As we celebrate Miami’s bicentennial and reflect upon its history, we may find much to take pride in. However, in order to build a better future we must also engage the less savory aspects of that history. In the past twenty years, the voices and interests of students, faculty and staff have been consistently undermined by “institutional” priorities designed to promote the Miami image while protecting university investments, contracts and endowments. Administrative voices have defined what is best for us, but their policies and decisions often seem at odds with the needs and values of our community. As we are increasingly encouraged to articulate and realize those values as members of an “engaged” university, we wonder why no one is listening.
A Brief History of Disempowerment
1989: Miami University illegally decertifies the union representing classified staff, AFSCME Local 209, denying the staff’s right to negotiate their contract.
1994: The Ohio Supreme Court finds MU guilty of unfair labor practices and orders the university to allow the union to negotiate.
1997: A study by the Mercer consulting firm reports that Miami University’s wages for classified staff are insufficient at 18-19% below market value.
2000: A survey conducted by the Classified Personnel Advisory Committee shows that a “majority of the participants expressed opinions that indicated a low level of morale, not only among themselves, but among the classified staff in general.” Morale among staff “is perceived to be low and worsening.”
2003: AFSCME Local 209 goes on strike after contract negotiations fall through.
- A report from a state-appointed fact finder recommends wage increases of 20-25% based on market comparisons and the ability of MU to pay the increases.
- Miami engages in corporate-style strike breaking (as documented by former Miami professor, William Wines) and the strike ends with a 4.25% wage increase.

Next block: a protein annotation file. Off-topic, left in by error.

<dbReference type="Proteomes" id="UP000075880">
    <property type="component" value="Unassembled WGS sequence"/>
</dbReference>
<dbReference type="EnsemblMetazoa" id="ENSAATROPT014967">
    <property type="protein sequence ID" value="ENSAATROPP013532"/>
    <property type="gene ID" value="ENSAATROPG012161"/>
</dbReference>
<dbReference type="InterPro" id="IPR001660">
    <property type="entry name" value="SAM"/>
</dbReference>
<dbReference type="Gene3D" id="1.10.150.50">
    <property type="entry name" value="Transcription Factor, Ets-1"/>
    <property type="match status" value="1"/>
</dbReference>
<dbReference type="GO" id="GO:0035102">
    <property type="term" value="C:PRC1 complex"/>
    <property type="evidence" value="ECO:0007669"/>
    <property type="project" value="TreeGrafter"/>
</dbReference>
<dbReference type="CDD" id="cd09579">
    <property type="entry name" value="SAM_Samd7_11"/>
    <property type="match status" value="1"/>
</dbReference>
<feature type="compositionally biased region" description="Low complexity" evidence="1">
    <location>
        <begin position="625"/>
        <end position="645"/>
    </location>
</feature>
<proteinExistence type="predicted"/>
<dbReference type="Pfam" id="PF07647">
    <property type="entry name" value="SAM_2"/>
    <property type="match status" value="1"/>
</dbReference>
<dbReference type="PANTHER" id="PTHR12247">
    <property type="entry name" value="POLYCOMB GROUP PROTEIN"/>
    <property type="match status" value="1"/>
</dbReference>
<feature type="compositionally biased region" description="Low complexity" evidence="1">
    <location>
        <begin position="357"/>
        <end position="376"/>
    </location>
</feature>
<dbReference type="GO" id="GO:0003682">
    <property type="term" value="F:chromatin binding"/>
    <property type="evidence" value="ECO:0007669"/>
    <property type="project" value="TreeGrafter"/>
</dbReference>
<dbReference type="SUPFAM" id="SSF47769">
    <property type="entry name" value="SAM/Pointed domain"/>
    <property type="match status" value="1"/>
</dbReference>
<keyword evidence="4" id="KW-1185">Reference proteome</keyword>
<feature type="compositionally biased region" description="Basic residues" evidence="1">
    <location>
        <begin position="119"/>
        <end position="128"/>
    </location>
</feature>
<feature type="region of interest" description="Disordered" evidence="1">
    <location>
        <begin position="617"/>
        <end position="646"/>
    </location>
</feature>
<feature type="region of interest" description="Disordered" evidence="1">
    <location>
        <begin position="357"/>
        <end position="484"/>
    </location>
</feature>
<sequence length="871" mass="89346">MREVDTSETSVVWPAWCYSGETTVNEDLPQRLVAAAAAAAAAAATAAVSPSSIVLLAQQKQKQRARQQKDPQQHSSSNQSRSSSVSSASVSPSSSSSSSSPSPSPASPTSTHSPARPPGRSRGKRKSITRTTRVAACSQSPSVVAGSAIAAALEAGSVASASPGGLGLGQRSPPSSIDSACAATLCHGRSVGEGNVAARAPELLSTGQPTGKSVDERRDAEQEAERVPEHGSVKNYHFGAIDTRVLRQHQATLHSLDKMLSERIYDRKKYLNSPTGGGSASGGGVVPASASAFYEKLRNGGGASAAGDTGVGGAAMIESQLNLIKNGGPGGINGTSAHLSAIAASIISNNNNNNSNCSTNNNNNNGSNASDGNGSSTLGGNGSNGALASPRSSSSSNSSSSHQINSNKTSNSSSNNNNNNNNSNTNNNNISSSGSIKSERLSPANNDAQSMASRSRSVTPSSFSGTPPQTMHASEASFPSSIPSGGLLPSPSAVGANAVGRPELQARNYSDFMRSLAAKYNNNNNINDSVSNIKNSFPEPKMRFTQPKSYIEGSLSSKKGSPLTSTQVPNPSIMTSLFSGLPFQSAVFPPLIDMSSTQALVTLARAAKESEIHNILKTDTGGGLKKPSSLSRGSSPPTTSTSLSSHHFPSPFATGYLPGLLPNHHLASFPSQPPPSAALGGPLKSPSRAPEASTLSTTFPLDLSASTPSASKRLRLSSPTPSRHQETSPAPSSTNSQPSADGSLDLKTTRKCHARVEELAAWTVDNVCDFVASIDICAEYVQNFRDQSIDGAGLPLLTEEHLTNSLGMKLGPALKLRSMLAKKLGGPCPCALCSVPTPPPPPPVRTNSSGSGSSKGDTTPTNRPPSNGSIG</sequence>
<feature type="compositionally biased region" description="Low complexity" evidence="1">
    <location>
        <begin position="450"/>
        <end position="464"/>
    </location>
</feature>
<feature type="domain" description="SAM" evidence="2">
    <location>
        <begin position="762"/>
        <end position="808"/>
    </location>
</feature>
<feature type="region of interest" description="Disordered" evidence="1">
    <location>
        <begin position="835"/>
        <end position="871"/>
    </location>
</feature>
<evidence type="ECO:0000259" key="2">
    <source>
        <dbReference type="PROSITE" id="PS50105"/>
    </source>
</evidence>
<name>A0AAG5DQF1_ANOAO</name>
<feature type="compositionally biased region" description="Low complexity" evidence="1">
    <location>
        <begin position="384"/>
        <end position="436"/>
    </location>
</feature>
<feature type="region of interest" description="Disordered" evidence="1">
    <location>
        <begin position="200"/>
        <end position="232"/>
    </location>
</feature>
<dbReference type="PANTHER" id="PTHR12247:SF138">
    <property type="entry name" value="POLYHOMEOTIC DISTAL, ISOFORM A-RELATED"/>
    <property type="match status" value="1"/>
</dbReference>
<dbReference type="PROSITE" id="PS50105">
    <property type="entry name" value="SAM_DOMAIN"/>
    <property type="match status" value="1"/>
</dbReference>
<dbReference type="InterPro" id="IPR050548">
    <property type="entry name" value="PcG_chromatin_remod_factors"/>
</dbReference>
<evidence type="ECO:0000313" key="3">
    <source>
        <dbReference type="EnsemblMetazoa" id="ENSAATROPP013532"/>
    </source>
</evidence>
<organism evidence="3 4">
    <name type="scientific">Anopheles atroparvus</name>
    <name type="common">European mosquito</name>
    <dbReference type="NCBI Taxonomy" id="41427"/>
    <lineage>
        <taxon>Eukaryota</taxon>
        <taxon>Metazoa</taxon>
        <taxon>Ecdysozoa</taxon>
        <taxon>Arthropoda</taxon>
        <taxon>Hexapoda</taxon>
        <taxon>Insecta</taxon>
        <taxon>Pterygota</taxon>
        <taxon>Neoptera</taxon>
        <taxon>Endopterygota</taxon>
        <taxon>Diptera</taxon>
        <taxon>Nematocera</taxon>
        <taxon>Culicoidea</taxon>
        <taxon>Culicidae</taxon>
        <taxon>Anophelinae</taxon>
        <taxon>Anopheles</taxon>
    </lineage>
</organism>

2006: President Garland closes the Western College Program/School of Interdisciplinary Studies, despite outcry from students, faculty, and staff regarding the lack of due process and transparency.
2009: A study released by University Senate reports that, within the last decade, administrative salaries have risen more sharply than faculty salaries as the number of administrative positions has also significantly increased.
Beyond the Bicentennial
The continuing lack of democratic decision-making at Miami is evident in the administrative response to the current budget deficit. In the coming months, 100 Miami employees will lose their jobs while the remaining staff, many of whom are already overworked and underpaid, will find themselves under further strain. Meanwhile, graduate assistantships have been cut in Art Education, Communications, Spanish, and the Institute of Environmental Sciences.
We must imagine –and demand– an alternative Miami (OUR Miami) where students, faculty and staff alongside administrators work toward a common vision, a Miami based upon shared power and respect, where decisions and policies respond to the needs of community members. We must demand a change in the wage structure of our university, in which administrators presently earn some of the highest salaries and receive raises to match while faculty and staff take on an ever increasing workload. We must demand real power in the governance of our university, rather than settling for a voice which is solicited symbolically but consistently devalued and ignored.